Friday, November 16, 2012

'Fall'ing for James Bond all over again

"James Bond turns 50 with "Skyfall," Daniel Craig's third appearance as the British super spy. It is a smashing 007 adventure with thrills, laughs, pathos and plenty of knowing nods to Bond's past.

Starting with 2006's "Casino Royale," the Bond franchise was sent back to square one. In "Casino Royale" we saw the newly minted 007 on his first mission. He was rough around the edges and more physical than any previous Bond. There was nary a gadget to be found. This Bond needed only his fists, gun, intellect and charm.

The follow up, "Quantum of Solace," was the first direct sequel in the series with Bond actually dealing with the loss of a loved one. He became a man of few words. This was a Bond that was heartbroken and out for revenge. While the film was an interesting exploration of a more vulnerable Bond, it also turned off many fans of the character who missed the spy who killed the baddies with a wink.

This installment focuses on the past of M (Judi Dench), Bond's boss, and protecting the names of undercover MI6 agents. A larger-than-life villain named Silva (Javier Bardem), who has a personal grudge against M, has stolen a drive with these names. It is, naturally, up to Bond to stop this man.

The problem is Bond, left for dead in the wowser opening chase scene, is missing a step or two. He is not is his sharpest mentally, physically or emotionally, but damned if the man doesn't love his country. He is determined to get the job done. Craig, the most fully dimensional Bond, is still tremendous in the role finding a perfect balance of physical menace, vulnerability and suave charm. It has been fascinating watching Craig grow into the Bond universe instead of simply being dropped into it.

Directed by Sam Mendes, this is the first film to be directed by an Academy Award-winning director and in terms of its visuals and its emotional grounding it shows. Mendes and cinematographer Roger Deakins have created some breathtaking visuals particularly in Shanghai and in the hills of Scotland.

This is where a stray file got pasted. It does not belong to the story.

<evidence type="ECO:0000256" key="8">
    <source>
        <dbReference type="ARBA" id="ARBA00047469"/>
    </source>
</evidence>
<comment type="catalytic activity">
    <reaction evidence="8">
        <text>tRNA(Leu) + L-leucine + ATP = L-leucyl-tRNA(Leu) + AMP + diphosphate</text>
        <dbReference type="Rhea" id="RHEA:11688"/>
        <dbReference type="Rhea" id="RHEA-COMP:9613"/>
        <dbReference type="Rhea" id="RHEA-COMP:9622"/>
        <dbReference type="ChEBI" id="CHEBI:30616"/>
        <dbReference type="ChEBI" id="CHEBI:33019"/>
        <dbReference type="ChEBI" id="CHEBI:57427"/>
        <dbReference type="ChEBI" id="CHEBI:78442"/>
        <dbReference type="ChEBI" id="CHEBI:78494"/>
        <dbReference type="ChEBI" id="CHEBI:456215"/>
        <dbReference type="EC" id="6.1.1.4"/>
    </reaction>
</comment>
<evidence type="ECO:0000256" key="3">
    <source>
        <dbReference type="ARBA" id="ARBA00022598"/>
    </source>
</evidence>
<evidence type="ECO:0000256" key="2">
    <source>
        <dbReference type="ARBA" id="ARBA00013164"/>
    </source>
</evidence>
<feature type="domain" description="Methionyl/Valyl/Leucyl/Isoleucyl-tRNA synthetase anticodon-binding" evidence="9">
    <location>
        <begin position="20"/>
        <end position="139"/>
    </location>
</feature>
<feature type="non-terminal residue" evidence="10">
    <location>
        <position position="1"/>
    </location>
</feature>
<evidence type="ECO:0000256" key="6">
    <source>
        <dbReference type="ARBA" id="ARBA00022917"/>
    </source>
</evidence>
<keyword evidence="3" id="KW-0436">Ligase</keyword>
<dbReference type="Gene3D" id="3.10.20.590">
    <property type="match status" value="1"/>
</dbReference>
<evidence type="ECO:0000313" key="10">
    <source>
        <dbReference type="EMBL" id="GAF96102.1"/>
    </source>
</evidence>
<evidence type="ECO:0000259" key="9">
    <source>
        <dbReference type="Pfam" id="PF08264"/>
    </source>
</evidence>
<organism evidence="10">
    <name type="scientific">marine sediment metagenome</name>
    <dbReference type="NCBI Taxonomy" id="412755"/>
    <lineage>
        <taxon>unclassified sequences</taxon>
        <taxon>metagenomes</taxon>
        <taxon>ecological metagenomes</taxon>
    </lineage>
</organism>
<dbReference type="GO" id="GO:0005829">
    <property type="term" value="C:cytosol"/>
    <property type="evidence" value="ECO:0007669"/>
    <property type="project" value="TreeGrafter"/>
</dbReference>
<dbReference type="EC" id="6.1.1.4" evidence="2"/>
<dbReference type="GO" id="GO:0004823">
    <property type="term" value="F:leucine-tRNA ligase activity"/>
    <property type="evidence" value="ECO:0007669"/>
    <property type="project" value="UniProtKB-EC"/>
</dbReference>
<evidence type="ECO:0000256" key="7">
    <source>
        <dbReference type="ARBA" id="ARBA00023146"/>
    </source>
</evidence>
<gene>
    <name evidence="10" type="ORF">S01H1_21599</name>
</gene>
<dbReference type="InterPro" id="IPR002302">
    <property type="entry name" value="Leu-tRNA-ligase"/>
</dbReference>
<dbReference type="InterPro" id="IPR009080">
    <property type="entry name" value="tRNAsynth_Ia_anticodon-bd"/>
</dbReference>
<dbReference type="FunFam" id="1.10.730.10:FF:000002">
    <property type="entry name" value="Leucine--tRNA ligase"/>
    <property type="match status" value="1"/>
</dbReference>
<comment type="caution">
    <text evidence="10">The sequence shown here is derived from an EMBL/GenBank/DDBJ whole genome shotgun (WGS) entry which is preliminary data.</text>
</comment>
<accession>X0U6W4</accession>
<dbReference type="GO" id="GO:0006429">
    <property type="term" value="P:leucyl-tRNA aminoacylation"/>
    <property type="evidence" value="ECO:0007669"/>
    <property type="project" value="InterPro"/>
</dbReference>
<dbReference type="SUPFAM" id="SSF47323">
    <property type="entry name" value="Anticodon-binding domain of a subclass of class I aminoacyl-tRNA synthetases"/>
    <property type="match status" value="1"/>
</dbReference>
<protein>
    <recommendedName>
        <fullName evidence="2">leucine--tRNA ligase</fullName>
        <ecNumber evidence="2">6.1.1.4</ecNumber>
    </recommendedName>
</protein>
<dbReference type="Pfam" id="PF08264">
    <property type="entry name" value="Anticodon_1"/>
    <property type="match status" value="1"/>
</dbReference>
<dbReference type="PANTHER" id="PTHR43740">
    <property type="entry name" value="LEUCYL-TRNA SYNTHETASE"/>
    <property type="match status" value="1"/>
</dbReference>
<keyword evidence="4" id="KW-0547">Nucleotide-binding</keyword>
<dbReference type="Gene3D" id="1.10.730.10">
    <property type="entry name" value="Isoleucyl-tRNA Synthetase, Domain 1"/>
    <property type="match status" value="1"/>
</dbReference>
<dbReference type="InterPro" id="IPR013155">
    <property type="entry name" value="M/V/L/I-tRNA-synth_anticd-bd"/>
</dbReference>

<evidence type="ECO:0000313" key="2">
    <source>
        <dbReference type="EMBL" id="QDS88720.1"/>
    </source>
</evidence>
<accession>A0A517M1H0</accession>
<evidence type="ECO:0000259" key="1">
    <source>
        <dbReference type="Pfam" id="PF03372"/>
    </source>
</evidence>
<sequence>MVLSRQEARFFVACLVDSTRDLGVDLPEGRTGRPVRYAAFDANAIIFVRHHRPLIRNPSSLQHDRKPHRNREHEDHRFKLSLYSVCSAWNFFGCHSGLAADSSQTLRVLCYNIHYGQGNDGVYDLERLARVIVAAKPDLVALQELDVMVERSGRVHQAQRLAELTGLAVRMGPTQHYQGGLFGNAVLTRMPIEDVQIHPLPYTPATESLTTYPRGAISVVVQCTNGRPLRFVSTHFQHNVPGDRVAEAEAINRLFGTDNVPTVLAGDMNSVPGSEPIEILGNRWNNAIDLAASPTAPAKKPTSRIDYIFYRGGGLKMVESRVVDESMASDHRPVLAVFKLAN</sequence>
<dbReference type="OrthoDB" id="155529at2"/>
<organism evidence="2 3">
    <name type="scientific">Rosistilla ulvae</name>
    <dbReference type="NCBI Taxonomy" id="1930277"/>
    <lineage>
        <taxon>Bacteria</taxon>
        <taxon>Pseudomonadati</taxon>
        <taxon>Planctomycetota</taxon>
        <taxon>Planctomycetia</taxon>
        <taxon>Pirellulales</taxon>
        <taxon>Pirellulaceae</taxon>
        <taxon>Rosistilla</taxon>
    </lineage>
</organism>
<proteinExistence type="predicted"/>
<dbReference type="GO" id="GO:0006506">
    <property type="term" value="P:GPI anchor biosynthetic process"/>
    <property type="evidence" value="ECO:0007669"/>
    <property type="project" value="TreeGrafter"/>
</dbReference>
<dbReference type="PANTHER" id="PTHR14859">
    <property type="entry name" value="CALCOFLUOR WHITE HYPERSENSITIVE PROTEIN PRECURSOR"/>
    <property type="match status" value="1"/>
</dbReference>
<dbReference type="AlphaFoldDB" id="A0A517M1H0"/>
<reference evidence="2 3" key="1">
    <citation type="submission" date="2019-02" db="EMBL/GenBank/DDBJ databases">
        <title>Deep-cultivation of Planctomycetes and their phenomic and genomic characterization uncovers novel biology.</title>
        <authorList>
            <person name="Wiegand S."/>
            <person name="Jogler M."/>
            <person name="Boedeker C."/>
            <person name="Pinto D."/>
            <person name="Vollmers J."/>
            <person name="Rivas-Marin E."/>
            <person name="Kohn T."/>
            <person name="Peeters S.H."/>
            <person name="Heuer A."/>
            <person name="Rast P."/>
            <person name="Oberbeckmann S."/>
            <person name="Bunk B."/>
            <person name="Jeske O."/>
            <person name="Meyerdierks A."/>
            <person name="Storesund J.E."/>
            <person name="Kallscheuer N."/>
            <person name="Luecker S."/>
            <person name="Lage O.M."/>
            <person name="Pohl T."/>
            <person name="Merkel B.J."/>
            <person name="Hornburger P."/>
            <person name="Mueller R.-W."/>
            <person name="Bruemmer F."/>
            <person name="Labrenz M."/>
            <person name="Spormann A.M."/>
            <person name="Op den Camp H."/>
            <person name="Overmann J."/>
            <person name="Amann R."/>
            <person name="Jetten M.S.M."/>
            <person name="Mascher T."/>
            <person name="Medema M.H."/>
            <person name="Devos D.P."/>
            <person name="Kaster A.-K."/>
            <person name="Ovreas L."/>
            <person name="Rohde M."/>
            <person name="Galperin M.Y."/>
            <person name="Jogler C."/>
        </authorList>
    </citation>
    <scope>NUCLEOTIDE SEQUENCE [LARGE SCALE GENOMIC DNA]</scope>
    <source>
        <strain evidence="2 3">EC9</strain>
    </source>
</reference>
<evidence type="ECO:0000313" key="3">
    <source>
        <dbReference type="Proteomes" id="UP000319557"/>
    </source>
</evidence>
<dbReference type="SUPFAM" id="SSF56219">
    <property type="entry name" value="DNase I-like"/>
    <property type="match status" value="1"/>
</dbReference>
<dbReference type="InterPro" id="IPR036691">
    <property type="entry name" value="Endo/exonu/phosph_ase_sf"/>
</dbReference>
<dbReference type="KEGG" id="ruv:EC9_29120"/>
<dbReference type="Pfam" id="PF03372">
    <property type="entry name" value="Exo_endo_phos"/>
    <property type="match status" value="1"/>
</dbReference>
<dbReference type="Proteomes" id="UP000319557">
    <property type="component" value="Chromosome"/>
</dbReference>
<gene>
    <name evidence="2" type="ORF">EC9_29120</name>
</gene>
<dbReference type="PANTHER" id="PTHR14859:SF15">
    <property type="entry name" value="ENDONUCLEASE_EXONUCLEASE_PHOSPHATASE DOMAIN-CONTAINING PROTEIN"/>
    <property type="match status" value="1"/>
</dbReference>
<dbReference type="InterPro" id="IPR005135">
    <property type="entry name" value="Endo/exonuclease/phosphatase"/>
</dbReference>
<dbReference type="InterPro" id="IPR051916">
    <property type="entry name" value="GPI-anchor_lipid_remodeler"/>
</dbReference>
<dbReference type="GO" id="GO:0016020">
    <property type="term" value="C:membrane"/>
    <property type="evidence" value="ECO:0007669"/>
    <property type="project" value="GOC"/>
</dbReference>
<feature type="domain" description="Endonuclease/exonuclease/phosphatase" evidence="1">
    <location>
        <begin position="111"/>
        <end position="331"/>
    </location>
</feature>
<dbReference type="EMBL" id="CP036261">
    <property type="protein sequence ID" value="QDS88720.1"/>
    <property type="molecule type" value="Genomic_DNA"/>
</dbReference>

The film also has dramatic heft, something new to the Bond franchise since "Casino Royale." Mendes and his screenwriters Neal Purvis, Robert Wade and John Logan delve into dark areas of M and Bond's past. There's plenty of action and wit, but these more serious elements are welcome additions.

Unlike, "Quantum of Solace," Bond definitely has sense of humor back. He has playful banter with M, the new tech guru Q (Ben Whishaw) and Eve (Naomie Harris), a fellow agent and one of the film's prerequisite Bond girls.

One of the joys of "Casino Royale" was that Eva Green's Vesper Lynd was a Bond girl who was compelling in her own right. She came across as Bond's equal and her scenes with Craig had a genuine spark. "Skyfall" slightly lets down in the Bond girl department.

Harris is solid and does have a chemistry with Craig, but, as in the past, it is an underwritten female role. There is a twist with Harris' character that should please fans.

Bérénice Marlohe, as the bad Bond girl, is even less there. She is given one compelling scene, but then is quickly disposed of. I suppose that is true to Bond formula, but one that is feeling increasingly dated.

On the other hand, Dench's M is a strong, well-written female role. Dench, who makes her seventh appearance as M, finally gets some substantial scenes to act. She has a fantastic speech about the relevancy of spies in the modern, technological world.

The supporting cast also includes juicy roles for Ralph Fiennes and Albert Finney, but it is best to let audiences discover where they fit into the story on their own.

And then there's Bardem's villain, a gloriously over-the-top characterization in the tradition of Gert Frobe's Goldfinger and Donald Pleasance's Blofeld. As was true of Bardem's frightening work in "No Country for Old Men," he has a sinister presence, but here he adds acting choices and line readings that create a character that is flamboyant, amusing and unsettling.

While it isn't perfect — there's a slow patch in the middle and some odd choices like a computer-generated man-eating komodo dragon — "Skyfall" gleefully returns many, but not all the familiar motifs of the Bond franchise. By the end of the film, all the most beloved elements of the series are in place for "Bond 24" and it is hard to imagine anyone not being eager for the next installment.

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